In the end, I thought up to this point that James Wan could become one of my favorite directors working today given his balance of artistry between big and small budgets, but “Malignant” makes me think otherwise. Here’s hoping “Malignant” is just his bad day at the office. I am always for the director carrying out their vision and seeing their film come to screen with as little studio interference as possible, but “Malignant” feels like a pretty sloppy vision in terms of tone and overall execution. This movie did not excite me, the twist did not help, and by the end, I was just unamused. “Malignant” is easily one of the worst movies I have seen all year and I am going to give it a 3/10.

“Malignant” is now playing in theaters everywhere and it is also available for a limited time on the ad-free tier of HBO Max.

Thanks for reading this review! Stay tuned for my next review as I will be talking about “Copshop,” which I just saw over a week ago. I’ve got some thoughts on the movie and I cannot wait to share them. Also, in the near future, be sure to look forward to my review of “Dear Evan Hansen,” the all new movie based on the hit musical. If you want to see this and more on Scene Before, follow the blog either with an email or WordPress account! Also, check out the official Facebook page! I want to know, did you see “Malignant?” What did you think about it? Or, what is your favorite film directed by James Wan? Let me know down below! Scene Before is your click to the flicks!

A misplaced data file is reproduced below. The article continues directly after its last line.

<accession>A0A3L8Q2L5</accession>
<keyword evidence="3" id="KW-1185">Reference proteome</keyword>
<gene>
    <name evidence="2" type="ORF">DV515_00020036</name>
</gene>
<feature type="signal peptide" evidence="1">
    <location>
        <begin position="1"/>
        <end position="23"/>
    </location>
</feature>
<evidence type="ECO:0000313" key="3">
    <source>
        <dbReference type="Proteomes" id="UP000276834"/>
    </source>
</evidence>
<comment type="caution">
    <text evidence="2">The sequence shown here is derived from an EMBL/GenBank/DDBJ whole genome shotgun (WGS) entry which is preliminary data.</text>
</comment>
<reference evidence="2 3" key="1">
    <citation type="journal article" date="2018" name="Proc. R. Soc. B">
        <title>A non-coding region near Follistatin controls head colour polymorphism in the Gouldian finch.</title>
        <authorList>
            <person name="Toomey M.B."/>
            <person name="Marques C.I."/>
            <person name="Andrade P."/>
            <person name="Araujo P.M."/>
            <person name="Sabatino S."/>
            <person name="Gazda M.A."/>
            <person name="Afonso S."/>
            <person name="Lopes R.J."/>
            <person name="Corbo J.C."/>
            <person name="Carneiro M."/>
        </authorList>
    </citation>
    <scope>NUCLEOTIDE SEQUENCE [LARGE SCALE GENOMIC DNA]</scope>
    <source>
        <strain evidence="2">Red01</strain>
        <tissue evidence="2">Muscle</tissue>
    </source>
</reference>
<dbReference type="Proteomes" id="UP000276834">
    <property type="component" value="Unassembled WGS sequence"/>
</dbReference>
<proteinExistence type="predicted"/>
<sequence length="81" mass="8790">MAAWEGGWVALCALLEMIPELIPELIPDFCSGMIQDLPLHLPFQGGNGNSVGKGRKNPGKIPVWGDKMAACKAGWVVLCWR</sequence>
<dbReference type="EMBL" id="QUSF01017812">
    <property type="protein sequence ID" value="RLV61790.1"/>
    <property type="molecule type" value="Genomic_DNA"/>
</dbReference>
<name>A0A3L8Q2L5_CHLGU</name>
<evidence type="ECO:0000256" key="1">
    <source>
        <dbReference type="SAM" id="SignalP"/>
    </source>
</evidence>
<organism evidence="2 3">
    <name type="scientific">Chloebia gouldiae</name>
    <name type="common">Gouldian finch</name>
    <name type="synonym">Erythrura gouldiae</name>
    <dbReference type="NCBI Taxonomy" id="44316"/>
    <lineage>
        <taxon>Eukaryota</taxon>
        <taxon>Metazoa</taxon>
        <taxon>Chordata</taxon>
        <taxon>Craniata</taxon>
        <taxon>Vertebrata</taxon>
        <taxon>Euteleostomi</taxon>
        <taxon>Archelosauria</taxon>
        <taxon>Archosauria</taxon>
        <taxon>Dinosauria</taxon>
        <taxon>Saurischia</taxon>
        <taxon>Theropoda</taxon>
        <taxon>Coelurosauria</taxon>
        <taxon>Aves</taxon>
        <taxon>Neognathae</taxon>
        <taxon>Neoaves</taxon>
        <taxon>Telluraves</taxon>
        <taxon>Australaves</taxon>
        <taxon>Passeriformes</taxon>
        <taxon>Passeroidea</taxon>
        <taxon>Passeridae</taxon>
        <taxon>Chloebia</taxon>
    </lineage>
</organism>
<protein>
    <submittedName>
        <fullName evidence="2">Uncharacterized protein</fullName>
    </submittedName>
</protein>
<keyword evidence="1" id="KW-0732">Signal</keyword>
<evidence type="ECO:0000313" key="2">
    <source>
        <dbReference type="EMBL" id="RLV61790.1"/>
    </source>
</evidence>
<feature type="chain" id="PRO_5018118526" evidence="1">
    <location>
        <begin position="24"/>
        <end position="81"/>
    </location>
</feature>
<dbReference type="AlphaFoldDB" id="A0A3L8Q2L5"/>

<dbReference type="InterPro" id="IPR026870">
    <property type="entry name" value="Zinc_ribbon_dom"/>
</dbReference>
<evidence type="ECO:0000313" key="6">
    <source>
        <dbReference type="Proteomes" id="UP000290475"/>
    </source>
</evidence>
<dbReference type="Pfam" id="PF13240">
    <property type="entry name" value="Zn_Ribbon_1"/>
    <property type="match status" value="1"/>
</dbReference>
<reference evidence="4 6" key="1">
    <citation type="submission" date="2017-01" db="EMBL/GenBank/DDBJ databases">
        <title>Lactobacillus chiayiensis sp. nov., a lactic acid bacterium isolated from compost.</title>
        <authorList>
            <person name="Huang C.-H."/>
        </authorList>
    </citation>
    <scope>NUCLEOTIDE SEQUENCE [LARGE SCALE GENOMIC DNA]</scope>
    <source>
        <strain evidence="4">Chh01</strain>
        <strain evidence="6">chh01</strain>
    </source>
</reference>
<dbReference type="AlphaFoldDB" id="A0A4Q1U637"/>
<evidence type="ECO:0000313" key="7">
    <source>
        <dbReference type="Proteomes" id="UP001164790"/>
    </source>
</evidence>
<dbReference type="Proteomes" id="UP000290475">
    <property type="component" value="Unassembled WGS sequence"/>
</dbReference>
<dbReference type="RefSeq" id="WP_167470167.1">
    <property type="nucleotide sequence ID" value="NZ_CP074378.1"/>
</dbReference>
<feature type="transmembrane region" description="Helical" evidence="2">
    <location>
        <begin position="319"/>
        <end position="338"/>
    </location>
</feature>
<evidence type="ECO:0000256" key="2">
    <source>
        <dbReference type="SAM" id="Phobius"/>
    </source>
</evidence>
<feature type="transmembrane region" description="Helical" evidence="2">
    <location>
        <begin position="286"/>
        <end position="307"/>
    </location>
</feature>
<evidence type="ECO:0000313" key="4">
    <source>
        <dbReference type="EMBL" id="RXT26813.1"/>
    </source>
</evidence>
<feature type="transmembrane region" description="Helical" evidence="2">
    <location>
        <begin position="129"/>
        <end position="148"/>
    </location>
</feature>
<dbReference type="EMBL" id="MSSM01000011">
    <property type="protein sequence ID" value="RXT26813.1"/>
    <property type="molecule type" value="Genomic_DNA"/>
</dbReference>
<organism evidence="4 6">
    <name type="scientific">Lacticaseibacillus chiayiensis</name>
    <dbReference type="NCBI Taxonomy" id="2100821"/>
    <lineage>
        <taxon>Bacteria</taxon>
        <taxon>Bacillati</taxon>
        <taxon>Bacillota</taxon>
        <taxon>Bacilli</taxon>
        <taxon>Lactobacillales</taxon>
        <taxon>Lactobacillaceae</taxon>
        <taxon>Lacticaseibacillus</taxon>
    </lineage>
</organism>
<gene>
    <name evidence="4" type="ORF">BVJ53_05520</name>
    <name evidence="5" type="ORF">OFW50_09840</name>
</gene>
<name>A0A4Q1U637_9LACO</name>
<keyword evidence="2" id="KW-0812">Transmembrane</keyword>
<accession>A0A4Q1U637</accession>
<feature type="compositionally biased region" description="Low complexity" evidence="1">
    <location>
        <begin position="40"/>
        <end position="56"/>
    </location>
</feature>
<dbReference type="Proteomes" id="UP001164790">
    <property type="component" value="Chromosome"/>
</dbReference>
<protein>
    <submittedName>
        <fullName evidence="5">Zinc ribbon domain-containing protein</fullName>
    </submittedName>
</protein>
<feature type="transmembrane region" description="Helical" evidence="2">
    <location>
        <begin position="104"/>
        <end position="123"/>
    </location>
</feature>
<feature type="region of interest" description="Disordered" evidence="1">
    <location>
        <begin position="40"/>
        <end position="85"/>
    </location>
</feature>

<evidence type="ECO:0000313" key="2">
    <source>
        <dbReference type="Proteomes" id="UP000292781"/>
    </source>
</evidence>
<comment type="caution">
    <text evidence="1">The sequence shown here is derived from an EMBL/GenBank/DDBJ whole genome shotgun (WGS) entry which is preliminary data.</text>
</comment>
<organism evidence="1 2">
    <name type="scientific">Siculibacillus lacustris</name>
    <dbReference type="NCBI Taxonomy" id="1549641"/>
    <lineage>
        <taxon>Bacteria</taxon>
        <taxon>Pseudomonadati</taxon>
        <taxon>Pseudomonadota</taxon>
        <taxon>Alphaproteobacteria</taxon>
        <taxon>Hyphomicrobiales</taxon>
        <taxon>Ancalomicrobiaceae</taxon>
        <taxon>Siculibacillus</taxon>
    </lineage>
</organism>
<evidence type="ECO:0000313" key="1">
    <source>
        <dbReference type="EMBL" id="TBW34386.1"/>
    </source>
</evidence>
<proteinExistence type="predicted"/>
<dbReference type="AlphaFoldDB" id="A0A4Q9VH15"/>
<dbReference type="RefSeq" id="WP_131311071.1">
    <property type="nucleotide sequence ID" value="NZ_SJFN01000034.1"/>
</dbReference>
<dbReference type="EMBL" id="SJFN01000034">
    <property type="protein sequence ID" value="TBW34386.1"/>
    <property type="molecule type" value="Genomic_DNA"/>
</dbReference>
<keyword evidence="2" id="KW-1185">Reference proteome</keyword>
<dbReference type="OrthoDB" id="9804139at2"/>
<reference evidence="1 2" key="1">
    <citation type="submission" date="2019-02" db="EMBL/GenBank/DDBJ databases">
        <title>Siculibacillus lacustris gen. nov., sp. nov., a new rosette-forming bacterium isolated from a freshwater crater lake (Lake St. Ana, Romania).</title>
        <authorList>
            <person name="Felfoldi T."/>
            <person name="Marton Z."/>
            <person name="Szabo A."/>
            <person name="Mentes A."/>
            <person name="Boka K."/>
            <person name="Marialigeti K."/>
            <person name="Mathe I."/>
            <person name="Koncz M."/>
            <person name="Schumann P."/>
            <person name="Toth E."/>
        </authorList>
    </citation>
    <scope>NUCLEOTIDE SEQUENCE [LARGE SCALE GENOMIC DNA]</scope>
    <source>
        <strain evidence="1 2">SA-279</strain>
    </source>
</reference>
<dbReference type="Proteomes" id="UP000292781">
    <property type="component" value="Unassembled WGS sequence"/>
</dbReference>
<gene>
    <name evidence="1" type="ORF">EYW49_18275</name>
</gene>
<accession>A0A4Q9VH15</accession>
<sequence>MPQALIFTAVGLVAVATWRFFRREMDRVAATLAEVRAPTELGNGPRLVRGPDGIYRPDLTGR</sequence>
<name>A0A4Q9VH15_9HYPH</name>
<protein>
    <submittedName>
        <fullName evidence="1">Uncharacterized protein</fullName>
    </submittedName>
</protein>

Zola (2020): You Wanna Hear A Story About a Negative Film Review?

“Zola” is directed by Janicza Bravo (Lemon, Gregory Go Boom) and stars Taylour Paige (Boogie, Hit the Floor), Riley Keough (The Lodge, The Devil All the Time), Nicholas Braun (Prom, How to Be Single), Ari’el Stachel (Blue Bloods, The Band’s Visit), and Colman Domingo (Fear the Walking Dead, Euphoria). This film is based on a story summed up in 148 tweets on a single account. These tweets were the foundation for where they ended up taking this film, which is about a girl who goes down to Florida with a stripper named Stefani only to find herself in a prostitution scheme with Stefani’s pimp, X.

I have a soft spot for A24. It is a studio that has made some of my favorite films of the 2010s including “Room,” “The Disaster Artist,” and “Lady Bird.” In a world of big, gigantic blockbusters, many of which I enjoy like those of the “Star Wars” and “Mission: Impossible” franchises, sometimes I need something simpler, something lower in budget and scale. Something more intimate. A24 usually hits the spot because they have a tendency to align themselves with talent that can tell a great story with a limited budget. Portions of “Zola” seem to reflect this lower budget. Certain shots go on for such a long time, there are shots that look like they fit more in a YouTube vlog compared to a typical movie. That previous statement by the way, is also one of my big critiques because despite this movie having some good framing here and there, the shot selection occasionally feels repetitive or, as I said, vlog-like. Looking like a vlog is not always a bad thing, but it sort of almost pulled me out of the movie. It lacked a slight sense of immersion if you will.